The AUSBUND is important for many reasons. First and foremost is the religious heritage that it preserves. The core of the hymnbook consists of about 50 hymns written mostly by 16th century German Anabaptists, many imprisoned in castle dungeons for their religious beliefs.. These forefathers of the Amish and Mennonites, Anabaptists ("re-baptizers") were so named because they practiced adult rather than infant baptism. Because of their beliefs in the separation of church and state, and pacifism, they were considered radicals and heretics. These Christians, hunted down by both Protestants and Catholics, were usually imprisoned if they did not recant their beliefs. Thousands were tortured and put to death.

As author Paul M. Yoder notes, since many of the hymns were penned by men awaiting the death sentence, "the dominant tone found in most of them is one of great sorrow, deep loneliness, or protest against the world of wickedness which was putting forth every effort to crush the righteous."

The length of some hymns is astonishing. The longest has 35 stanzas of 13 lines each. The second hymn sung is always the same (#131), "Das Loblied," or "hymn of praise." The hymns are sung in German, with no organ or musical accompaniment. Singing is in unison with no harmonizing. It may take as long as fifteen minutes to do three stanzas, and for this reason entire hymns are not always sung. Most of the melodies originated in sacred or secular folk songs and Gregorian chants of the times.

Perhaps the most amazing aspect of Amish singing is the fact that the hymnal contains no musical notation. These melodies have simply been remembered and passed down from generation to generation!

Being as certain men in the congregation have natural musical talent, they come to learn the melodies over the years and may emerge as one of the song leaders or "vorsingers." When a hymn is sung, one of these men will lead it, and he begins singing each line. Everyone joins in with the second syllable and finishes the line. Amish visiting other states often note the subtle differences in melody, or the varying speeds with which the hymns are sung, a result of the hymns being changed and embellished over hundreds of years.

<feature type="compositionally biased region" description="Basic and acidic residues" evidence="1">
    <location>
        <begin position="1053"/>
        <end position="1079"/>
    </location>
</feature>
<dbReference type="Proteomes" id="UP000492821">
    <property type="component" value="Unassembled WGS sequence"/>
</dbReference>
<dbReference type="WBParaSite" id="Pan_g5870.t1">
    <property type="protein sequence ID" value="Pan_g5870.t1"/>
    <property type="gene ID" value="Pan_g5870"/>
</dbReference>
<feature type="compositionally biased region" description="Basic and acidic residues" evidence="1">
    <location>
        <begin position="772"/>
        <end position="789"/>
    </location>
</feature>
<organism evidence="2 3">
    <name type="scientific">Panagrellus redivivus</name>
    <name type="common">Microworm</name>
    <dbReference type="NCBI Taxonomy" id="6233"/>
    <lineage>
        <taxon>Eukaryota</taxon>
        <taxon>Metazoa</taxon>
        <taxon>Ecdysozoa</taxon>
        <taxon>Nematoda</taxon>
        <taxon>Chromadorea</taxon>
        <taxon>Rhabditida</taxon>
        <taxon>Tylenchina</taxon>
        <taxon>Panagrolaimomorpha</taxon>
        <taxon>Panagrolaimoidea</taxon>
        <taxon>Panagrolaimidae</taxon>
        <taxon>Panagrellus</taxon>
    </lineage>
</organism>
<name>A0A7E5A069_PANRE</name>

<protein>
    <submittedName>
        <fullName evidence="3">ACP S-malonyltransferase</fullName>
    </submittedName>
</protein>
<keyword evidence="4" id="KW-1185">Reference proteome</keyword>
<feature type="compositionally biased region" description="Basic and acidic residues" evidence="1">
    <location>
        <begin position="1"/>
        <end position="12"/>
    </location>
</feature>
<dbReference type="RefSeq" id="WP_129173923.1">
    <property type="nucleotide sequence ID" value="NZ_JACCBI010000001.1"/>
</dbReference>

It seems only fitting to close with some words from one of the martyr hymns...

We alone, a little flock,
The few who still remain,
Are exiles wandering through the land
In sorrow and in pain...
We wander in the forests dark,
With dogs upon our track;
And like the captive, silent lamb
Men bring us, prisoners, back.
They point to us, amid the throng,
And with their taunts offend,
And long to let the sharpened ax
On heretics descend.

 

Part Three: Amish Baptism

For the Amish, and others of the Anabaptist tradition, the act of joining the church through baptism has great importance. Over 400 years ago, their ancestors in Europe were often tortured and killed because of their belief in adult baptism. Anabaptist means "re-baptizer." These people were so-named because, although they had been baptized as infants in the State Church, they believed that one became a Christian only by a conscious decision as an adult. A book called the Martyrs Mirror describes the terrible sufferings thousands of Anabaptists endured at the hands of other Christians because of this belief.

It is precisely because you join the church as an adult that you are expected to live up to your commitment and to the rules of the faith. If you do not, church discipline will follow.

Teenagers who feel they are ready to join the church begin the process by attending special instruction classes beforehand. There are usually nine of these, and they take place during regular church services. They study the Dordrecht Confession of Faith of 1632, which outlines the basic beliefs the Amish strive to uphold today. At a service prior to the baptisms, the congregation is asked if they will accept the applicants as brothers and sisters.

The baptism itself is part of a regular church service, normally two worship services prior to the autumn communion. After the service begins, the applicants are asked to leave the congregation for a few minutes. In private, they are reminded that they are making a promise for life. If they are uncertain as to this decision, now is the time to reconsider and turn back. Indeed, sometimes one or two of the applicants decides he is not really ready to become a church member. The boys are also asked to accept the possibility of becoming a minister, should the lot ever fall on one of them. When the applicants return, they often keep their heads bowed through part of the service.

After the hymns and sermons, the young people kneel. They are reminded that this is a promise to God, witnessed by those at the church service. Each is asked four questions, signaling their commitment to join the church. Then the prayer coverings are removed from the head of each girl, and the bishop raises each applicant’s head. He is assisted by the deacon who holds a wooden bucket. With a cup, the deacon pours some water from the bucket into the bishop’s hands and onto each applicant’s head three times, in the name of the Father, the Son, and the Holy Ghost.